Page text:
No commentary today, just links.

Christmas expression opinions:

  • Tree expression | It's an unfortunate irony that a season meant to promote peace, empathy and unity so often leads to anger and insult (Editorial, The Indianapolis Star)

  • Don't mention the c word | With depressing predictability, Tessa Jowell's Department of Culture, Media and Sport is sending out cards this year without mentioning the dreaded C-word (Richard Littlejohn, The Sun, U.K.)

  • Merry at Christmas, and proud | This world, it seems, has gone overboard with being politically correct (Editorial, Toronto Star)

  • Like it or not, this country is a Christian one | Where is the proof that people feel "excluded" by the use of Christian terminology in Britain, any more than I feel excluded by Diwali or Ramadan if I am abroad? (Katie Grant, The Scotsman)

  • At library, Jesus was too graphic for walls | Boiled down, Jesus was a victim of his own celebrity (Helen Ubiñas, The Hartford Courant, Conn.)

The Christmas spirit:

  • Religion leads to a merrier Christmas | Those who keep their religious practices intact at yuletide, the study found, are happier than those who rely on the pleasures of shopping for their holiday meaning. (Washington Times)

  • Religion is prime mover for giving | Nonprofits seek attention of young (The Commercial Appeal, Memphis)

  • Thinking outside the gift box | From livestock to aid, givers pick 'alternative' presents for the world's needy (The Washington Post)

  • Christians respond to world hunger | Last March farmers in the Wellsburg area were asked to do just that … to donate some of their land, either what they owned or what they rented, and give the proceeds to an organization called Food Resource Bank. (Iowa Falls Times Citizen)

  • Mideast initiative pushes beyond platitudes | Given the range in this group and some very real theological and political divisions among the members, the statement on Tuesday was remarkably specific and substantive (Peter Steinfels, The New York Times)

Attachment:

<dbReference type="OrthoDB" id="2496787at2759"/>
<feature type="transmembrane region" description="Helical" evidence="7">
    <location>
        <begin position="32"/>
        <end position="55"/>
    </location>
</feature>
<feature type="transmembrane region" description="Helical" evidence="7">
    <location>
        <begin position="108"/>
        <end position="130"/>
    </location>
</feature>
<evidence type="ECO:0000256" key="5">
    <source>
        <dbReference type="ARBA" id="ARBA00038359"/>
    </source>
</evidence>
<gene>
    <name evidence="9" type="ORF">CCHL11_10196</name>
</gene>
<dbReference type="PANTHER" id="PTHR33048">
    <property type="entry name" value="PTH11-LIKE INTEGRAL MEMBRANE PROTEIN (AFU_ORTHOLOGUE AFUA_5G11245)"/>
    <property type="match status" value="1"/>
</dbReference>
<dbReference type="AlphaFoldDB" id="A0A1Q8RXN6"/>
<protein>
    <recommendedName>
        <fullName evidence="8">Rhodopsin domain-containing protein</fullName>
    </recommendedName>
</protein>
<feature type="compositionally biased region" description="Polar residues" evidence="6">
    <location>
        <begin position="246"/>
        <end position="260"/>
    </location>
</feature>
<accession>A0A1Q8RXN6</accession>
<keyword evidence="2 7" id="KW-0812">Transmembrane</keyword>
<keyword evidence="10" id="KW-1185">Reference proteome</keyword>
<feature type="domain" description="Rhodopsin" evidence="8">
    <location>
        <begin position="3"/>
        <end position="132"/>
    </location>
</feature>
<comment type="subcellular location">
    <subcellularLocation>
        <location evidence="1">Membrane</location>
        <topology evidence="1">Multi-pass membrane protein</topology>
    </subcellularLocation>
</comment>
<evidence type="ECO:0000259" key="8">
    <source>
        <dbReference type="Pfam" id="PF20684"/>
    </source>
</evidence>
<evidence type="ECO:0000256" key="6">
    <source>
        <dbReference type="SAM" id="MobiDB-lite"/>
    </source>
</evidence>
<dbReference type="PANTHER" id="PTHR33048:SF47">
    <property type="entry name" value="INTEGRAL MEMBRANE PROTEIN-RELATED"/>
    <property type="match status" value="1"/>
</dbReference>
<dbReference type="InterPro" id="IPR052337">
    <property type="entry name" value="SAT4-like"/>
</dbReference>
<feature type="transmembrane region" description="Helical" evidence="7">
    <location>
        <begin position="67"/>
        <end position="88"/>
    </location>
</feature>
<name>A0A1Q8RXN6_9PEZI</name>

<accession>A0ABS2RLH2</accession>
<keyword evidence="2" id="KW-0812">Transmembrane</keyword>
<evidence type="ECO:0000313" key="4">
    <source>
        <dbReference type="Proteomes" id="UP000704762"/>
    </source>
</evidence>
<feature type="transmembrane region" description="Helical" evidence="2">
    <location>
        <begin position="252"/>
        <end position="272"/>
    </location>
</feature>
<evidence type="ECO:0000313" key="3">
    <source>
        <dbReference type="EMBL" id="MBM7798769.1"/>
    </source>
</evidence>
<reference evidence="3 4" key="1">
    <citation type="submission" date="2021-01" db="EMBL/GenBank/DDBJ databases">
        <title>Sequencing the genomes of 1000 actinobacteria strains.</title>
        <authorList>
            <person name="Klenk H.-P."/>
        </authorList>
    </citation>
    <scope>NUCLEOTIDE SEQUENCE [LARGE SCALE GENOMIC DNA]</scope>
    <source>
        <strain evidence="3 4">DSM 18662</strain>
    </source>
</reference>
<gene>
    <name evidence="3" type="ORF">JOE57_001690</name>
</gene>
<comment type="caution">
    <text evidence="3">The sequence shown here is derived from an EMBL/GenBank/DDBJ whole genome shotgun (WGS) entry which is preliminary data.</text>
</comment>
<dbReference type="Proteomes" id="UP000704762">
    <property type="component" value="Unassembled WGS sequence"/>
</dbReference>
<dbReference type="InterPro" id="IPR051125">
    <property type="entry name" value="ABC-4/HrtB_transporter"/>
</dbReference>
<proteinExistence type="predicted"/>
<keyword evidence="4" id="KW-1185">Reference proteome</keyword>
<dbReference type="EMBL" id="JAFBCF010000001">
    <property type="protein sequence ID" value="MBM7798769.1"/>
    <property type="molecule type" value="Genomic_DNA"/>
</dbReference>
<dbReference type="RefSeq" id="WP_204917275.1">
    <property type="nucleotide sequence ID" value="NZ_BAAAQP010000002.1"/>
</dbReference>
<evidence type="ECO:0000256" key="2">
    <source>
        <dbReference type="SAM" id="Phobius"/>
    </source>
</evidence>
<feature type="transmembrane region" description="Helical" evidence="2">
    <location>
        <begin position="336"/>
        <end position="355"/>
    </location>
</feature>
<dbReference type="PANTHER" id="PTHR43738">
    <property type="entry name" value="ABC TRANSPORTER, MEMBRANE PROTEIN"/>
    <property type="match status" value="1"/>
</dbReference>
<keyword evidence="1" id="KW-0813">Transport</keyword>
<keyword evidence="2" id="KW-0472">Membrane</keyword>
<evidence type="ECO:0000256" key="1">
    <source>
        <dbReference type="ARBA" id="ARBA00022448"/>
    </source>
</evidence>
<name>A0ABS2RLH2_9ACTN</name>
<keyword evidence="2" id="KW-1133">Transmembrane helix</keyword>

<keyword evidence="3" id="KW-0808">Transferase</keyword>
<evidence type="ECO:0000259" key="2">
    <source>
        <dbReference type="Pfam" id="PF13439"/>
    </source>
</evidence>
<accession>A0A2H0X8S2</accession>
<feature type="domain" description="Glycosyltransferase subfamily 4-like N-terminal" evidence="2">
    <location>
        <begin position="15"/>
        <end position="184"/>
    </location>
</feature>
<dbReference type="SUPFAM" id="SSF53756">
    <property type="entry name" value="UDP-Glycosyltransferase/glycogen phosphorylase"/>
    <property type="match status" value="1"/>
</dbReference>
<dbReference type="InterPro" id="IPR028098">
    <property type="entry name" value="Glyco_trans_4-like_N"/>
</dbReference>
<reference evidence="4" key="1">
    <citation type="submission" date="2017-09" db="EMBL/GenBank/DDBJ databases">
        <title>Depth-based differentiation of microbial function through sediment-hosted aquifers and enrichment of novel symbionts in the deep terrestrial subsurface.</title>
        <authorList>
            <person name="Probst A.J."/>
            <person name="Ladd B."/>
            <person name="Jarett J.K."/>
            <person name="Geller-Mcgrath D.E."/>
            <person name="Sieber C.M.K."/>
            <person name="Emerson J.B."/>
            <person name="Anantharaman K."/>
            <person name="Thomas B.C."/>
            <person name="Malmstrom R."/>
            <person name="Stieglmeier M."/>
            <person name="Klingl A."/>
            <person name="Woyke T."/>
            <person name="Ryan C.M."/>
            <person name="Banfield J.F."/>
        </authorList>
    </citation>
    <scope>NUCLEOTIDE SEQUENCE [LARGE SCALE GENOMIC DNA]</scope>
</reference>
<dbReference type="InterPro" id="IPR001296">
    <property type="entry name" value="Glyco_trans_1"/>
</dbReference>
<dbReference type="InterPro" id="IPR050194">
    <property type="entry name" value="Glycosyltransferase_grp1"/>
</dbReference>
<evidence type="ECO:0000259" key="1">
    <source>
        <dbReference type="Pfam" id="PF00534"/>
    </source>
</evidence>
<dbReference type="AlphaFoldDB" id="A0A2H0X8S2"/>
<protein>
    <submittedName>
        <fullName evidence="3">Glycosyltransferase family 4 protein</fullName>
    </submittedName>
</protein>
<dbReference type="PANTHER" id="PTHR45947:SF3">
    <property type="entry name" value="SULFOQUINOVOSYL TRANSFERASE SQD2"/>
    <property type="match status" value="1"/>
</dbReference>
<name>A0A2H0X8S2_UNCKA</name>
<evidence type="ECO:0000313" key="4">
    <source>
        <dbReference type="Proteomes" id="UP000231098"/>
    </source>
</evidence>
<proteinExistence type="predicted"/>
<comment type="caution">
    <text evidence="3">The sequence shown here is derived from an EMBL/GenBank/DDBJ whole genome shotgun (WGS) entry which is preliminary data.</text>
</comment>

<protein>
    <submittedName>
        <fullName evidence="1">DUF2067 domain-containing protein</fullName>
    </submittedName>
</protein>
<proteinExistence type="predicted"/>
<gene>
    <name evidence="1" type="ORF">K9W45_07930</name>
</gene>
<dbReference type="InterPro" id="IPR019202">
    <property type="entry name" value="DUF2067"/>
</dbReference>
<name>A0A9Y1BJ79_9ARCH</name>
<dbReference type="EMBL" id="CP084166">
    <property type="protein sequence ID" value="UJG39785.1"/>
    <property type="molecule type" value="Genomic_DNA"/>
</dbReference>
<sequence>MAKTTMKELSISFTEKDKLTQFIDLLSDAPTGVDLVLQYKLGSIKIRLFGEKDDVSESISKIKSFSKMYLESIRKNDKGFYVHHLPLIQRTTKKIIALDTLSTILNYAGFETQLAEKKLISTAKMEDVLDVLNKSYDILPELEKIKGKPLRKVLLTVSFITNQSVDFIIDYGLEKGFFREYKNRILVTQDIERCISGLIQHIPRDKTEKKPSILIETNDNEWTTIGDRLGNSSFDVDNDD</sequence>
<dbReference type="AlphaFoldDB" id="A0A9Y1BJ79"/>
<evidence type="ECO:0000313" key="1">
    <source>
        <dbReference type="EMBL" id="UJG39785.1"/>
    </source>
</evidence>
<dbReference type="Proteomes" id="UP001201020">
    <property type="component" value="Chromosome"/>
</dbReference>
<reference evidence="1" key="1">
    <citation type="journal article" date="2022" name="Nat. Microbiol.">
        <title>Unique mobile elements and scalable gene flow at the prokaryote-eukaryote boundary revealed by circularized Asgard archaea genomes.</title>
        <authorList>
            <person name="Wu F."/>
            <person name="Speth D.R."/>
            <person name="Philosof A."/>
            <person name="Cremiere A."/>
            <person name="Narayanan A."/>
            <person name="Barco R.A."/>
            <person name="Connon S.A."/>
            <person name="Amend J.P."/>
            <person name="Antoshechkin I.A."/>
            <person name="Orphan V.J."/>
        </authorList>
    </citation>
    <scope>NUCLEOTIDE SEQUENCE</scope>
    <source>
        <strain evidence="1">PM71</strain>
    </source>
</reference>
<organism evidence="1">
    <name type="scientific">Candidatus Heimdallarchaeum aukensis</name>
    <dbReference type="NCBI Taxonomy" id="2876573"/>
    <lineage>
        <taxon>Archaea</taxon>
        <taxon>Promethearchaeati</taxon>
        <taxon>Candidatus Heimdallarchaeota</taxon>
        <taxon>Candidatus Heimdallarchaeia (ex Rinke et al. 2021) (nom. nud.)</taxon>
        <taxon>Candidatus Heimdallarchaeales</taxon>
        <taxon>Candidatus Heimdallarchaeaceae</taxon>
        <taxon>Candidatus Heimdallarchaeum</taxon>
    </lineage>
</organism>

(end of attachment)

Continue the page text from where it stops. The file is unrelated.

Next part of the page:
• Christmas spirit—in a shoebox | Melissa Dyson, Jennifer Nelson and Gillian Rudat are giving up their Christmas holidays with family and friends to help children in Trinidad. They will join 47 other young Canadians who will spend 12 days distributing 6,500 shoeboxes full of toys, toothbrushes and school supplies to poor children in the West Indian country. (The Edmonton Journal)

  • Families reclaim Christmas by celebrating traditions of Advent | It's easy to get caught up in the holiday shopping sprees, but celebrating Advent keeps them grounded, Matt Zepeda said (The Olympian, Wash.)

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  • Looking at Christianity and the world this Christmas | The Christian faith does not have to take second place to commercialism during Christmas, nor should it always be seen as conservative or reactionary, as Jesus Christ was a great preacher of social justice, according to Galway pastor Rev Raymond Blair. (Galway Advertiser, Ireland)

  • Church ordered to dump traditional Christmas tree | this year, the 20-foot tall tree will have to be removed from Gloria Dei Lutheran Church in Hampton, because it violates a ban against using fresh cut trees in areas without sprinklers. (Knight Ridder/Tribune)

  • Avoiding excess-mass: For some, it's about spirituality | Many Christians worry that children know more about Santa than Jesus (The Miami Herald)

  • A gift to feed the spirit | I'll probably get in trouble for saying this, but Christmas is not about Santa Claus. At best, St. Nick is a cultural hitchhiker (News & Observer, Raleigh, N.C.)

  • Avoid holiday pitfalls in planning the company party | Companies across America still struggle with the religious nature of the holidays (Newhouse News Service)

  • Traditional Christmas cards in decline | The decline in popularity of cards, featuring what many people would consider traditional images, is yet another sign that the true meaning of Christmas is being lost, according to some (Eastern Daily Press, Norfolk, England)

Church life:


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Joyce Meyer responds to newspaper accusations:

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